Each of you should look not only to your own interests, but also to the interests of others.
do not merely look out for your own personal interests, but also for the interests of others.
Don’t think only about your own affairs, but be interested in others, too, and what they are doing.
Don't be obsessed with getting your own advantage. Forget yourselves long enough to lend a helping hand.
Not looking everyone to his private good, but keeping in mind the things of others.
Let each of you look not to your own interests, but to the interests of others.
Let each of you look out not only for his own interests, but also for the interests of others.
|NET © [draft] ITL|
|NET © Notes||
1 tn On the meaning “be concerned about” for σκοπέω (skopew), see L&N 27.36.
2 tn The word “only” is not in the Greek text, but is implied by the ἀλλὰ καί (alla kai) in the second clause (“but…as well”). The bulk of the Western text dropped the καί, motivated most likely by ascetic concerns.
3 tc The bulk of the Western text (D*,c F G K it) dropped καί (kai) here, most likely due to ascetic concerns. Strong external attestation for its inclusion from excellent witnesses as well as the majority (Ì46 א A B C D2 0278 33 1739 1881 Ï) also marks it as original.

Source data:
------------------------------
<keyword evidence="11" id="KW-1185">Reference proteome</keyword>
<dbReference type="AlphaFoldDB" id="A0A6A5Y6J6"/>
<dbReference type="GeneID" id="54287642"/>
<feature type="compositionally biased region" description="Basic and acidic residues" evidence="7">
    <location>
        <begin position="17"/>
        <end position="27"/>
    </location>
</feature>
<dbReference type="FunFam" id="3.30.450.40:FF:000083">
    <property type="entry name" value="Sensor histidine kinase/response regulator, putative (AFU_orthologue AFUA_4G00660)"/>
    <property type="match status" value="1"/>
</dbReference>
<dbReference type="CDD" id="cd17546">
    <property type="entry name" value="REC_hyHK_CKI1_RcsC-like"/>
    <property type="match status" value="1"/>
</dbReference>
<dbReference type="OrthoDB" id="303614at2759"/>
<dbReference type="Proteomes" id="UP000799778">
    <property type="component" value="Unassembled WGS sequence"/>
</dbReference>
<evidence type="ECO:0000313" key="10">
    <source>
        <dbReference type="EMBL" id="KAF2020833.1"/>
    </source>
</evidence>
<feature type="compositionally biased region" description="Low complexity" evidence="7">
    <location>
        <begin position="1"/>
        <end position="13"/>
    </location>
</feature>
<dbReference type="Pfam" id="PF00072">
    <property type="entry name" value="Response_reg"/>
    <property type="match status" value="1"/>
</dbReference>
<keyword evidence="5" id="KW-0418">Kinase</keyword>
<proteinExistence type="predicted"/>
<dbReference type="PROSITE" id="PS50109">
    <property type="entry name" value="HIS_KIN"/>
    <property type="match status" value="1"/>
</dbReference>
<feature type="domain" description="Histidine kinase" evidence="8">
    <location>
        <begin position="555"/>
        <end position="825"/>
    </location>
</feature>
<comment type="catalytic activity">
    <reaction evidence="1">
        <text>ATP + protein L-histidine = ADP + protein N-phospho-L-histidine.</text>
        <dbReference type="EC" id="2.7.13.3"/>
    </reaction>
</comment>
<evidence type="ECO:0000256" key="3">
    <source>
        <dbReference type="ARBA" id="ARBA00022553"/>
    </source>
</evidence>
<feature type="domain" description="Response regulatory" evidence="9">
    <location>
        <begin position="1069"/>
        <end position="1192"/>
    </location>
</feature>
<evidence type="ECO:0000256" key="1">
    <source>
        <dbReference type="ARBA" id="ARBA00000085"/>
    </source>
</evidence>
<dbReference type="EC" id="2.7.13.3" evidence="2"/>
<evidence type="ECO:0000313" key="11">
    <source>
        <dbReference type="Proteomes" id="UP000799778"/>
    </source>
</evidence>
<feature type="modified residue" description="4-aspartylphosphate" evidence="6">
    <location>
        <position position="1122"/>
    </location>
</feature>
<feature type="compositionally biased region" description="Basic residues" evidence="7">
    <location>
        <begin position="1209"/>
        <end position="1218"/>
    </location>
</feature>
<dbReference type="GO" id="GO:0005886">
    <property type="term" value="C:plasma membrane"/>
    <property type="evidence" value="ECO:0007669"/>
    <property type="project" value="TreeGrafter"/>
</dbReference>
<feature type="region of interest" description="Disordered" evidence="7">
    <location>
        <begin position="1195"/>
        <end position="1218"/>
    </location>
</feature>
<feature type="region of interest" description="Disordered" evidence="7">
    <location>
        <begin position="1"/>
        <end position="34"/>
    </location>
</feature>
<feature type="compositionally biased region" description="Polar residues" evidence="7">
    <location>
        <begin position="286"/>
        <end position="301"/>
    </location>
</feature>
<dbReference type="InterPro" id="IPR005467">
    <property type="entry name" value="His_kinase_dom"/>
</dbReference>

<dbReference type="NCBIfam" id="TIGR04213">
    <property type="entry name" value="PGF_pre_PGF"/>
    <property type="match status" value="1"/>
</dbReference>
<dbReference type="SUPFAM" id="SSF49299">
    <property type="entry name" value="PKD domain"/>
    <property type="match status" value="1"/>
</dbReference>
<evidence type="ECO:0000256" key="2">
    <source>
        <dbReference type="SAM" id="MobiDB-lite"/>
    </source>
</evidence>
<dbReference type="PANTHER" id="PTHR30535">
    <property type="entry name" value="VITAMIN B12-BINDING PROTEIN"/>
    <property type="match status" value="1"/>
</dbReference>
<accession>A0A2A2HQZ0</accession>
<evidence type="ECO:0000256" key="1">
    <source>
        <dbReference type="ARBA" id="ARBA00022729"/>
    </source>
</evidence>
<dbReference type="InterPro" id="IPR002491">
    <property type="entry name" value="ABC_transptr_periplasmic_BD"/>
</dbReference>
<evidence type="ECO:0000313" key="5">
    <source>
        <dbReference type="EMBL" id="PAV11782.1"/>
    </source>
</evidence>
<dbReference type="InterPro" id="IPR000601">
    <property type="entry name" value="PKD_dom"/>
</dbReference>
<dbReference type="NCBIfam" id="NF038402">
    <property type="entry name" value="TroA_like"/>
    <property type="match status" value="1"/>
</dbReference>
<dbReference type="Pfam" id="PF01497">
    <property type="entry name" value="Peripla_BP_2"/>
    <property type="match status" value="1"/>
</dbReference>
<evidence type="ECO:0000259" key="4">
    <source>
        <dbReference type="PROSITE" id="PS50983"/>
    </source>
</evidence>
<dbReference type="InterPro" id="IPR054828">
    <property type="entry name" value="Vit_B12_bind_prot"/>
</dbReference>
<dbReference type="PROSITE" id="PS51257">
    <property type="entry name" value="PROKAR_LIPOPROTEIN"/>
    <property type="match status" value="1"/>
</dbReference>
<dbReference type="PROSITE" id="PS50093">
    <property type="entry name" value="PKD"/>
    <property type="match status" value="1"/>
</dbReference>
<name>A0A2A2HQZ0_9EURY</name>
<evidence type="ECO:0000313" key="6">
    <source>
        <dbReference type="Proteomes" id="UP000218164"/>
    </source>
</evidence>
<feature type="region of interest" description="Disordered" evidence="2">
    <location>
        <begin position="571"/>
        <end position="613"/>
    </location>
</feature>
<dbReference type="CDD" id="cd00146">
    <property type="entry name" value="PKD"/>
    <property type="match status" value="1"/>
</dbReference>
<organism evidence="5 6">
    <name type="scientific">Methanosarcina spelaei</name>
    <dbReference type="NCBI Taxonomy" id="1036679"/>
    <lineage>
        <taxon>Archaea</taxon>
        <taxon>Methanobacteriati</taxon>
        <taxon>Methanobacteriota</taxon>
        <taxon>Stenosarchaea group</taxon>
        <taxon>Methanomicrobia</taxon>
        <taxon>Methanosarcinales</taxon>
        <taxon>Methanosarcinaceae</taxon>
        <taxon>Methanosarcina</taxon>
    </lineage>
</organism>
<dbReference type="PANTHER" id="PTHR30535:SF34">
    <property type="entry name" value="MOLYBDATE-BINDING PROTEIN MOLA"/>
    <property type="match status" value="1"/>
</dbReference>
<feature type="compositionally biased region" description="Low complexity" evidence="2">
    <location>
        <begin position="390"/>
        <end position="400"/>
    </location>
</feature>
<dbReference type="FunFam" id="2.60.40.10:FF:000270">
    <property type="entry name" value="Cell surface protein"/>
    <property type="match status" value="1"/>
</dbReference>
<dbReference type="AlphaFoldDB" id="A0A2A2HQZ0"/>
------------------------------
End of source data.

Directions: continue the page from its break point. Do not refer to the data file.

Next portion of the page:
tn Verses 1-4 constitute one long conditional sentence in Greek. The protasis is in verse 1, while vv. 2-4 constitute the apodosis. There is but one verb not in a subordinate clause in vv. 2-4, the imperative “complete” in v. 2. This is followed by a subjunctive after ἵνα (Jina, translated as an epexegetical clause, “and be of the same mind”) and three instrumental participles. Thus the focus of these four verses is to “be of the same mind” and all that follows this instruction is the means for accomplishing that.